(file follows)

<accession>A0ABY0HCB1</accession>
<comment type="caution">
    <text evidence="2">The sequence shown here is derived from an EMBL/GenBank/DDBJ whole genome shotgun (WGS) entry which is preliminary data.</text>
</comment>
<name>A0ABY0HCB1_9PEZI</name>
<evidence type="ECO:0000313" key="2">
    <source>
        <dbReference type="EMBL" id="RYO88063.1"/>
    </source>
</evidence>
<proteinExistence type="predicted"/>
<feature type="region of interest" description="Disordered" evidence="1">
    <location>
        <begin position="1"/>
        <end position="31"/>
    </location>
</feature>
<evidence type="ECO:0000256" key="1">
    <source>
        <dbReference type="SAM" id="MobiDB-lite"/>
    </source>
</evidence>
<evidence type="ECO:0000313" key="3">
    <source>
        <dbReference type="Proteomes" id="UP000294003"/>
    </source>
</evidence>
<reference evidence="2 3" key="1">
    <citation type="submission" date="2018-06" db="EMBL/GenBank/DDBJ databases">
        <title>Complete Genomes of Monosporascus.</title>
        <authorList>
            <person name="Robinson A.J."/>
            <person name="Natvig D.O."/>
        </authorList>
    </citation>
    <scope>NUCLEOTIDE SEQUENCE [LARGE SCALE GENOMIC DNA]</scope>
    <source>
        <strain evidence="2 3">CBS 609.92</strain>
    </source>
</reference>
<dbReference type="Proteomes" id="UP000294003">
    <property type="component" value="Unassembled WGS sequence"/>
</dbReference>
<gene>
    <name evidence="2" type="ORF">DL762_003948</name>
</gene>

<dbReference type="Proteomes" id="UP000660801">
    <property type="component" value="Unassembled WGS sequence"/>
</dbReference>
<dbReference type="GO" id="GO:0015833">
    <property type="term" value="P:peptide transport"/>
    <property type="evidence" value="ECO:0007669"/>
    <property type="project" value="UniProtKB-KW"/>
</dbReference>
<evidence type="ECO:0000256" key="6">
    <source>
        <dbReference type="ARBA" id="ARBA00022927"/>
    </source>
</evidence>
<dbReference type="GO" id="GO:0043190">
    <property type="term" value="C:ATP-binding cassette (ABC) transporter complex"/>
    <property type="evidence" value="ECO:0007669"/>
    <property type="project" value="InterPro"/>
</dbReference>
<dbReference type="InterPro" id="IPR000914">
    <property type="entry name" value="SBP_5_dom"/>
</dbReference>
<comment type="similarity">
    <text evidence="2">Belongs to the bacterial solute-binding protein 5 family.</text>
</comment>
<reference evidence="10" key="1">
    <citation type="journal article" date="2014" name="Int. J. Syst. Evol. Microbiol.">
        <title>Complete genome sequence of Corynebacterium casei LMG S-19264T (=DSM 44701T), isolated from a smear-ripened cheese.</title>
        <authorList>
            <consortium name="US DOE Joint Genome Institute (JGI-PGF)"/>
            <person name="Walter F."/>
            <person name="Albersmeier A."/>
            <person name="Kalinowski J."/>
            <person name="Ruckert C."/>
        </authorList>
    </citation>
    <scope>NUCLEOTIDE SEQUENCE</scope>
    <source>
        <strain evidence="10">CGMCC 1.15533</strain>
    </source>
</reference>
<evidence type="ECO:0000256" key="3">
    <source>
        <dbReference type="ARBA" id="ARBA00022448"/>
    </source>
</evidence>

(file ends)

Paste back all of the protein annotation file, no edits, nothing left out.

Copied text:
<accession>A0ABY0HCB1</accession>
<comment type="caution">
    <text evidence="2">The sequence shown here is derived from an EMBL/GenBank/DDBJ whole genome shotgun (WGS) entry which is preliminary data.</text>
</comment>
<name>A0ABY0HCB1_9PEZI</name>
<evidence type="ECO:0000313" key="2">
    <source>
        <dbReference type="EMBL" id="RYO88063.1"/>
    </source>
</evidence>
<proteinExistence type="predicted"/>
<feature type="region of interest" description="Disordered" evidence="1">
    <location>
        <begin position="1"/>
        <end position="31"/>
    </location>
</feature>
<evidence type="ECO:0000256" key="1">
    <source>
        <dbReference type="SAM" id="MobiDB-lite"/>
    </source>
</evidence>
<evidence type="ECO:0000313" key="3">
    <source>
        <dbReference type="Proteomes" id="UP000294003"/>
    </source>
</evidence>
<reference evidence="2 3" key="1">
    <citation type="submission" date="2018-06" db="EMBL/GenBank/DDBJ databases">
        <title>Complete Genomes of Monosporascus.</title>
        <authorList>
            <person name="Robinson A.J."/>
            <person name="Natvig D.O."/>
        </authorList>
    </citation>
    <scope>NUCLEOTIDE SEQUENCE [LARGE SCALE GENOMIC DNA]</scope>
    <source>
        <strain evidence="2 3">CBS 609.92</strain>
    </source>
</reference>
<dbReference type="Proteomes" id="UP000294003">
    <property type="component" value="Unassembled WGS sequence"/>
</dbReference>
<gene>
    <name evidence="2" type="ORF">DL762_003948</name>
</gene>

<dbReference type="Proteomes" id="UP000660801">
    <property type="component" value="Unassembled WGS sequence"/>
</dbReference>
<dbReference type="GO" id="GO:0015833">
    <property type="term" value="P:peptide transport"/>
    <property type="evidence" value="ECO:0007669"/>
    <property type="project" value="UniProtKB-KW"/>
</dbReference>
<evidence type="ECO:0000256" key="6">
    <source>
        <dbReference type="ARBA" id="ARBA00022927"/>
    </source>
</evidence>
<dbReference type="GO" id="GO:0043190">
    <property type="term" value="C:ATP-binding cassette (ABC) transporter complex"/>
    <property type="evidence" value="ECO:0007669"/>
    <property type="project" value="InterPro"/>
</dbReference>
<dbReference type="InterPro" id="IPR000914">
    <property type="entry name" value="SBP_5_dom"/>
</dbReference>
<comment type="similarity">
    <text evidence="2">Belongs to the bacterial solute-binding protein 5 family.</text>
</comment>
<reference evidence="10" key="1">
    <citation type="journal article" date="2014" name="Int. J. Syst. Evol. Microbiol.">
        <title>Complete genome sequence of Corynebacterium casei LMG S-19264T (=DSM 44701T), isolated from a smear-ripened cheese.</title>
        <authorList>
            <consortium name="US DOE Joint Genome Institute (JGI-PGF)"/>
            <person name="Walter F."/>
            <person name="Albersmeier A."/>
            <person name="Kalinowski J."/>
            <person name="Ruckert C."/>
        </authorList>
    </citation>
    <scope>NUCLEOTIDE SEQUENCE</scope>
    <source>
        <strain evidence="10">CGMCC 1.15533</strain>
    </source>
</reference>
<evidence type="ECO:0000256" key="3">
    <source>
        <dbReference type="ARBA" id="ARBA00022448"/>
    </source>
</evidence>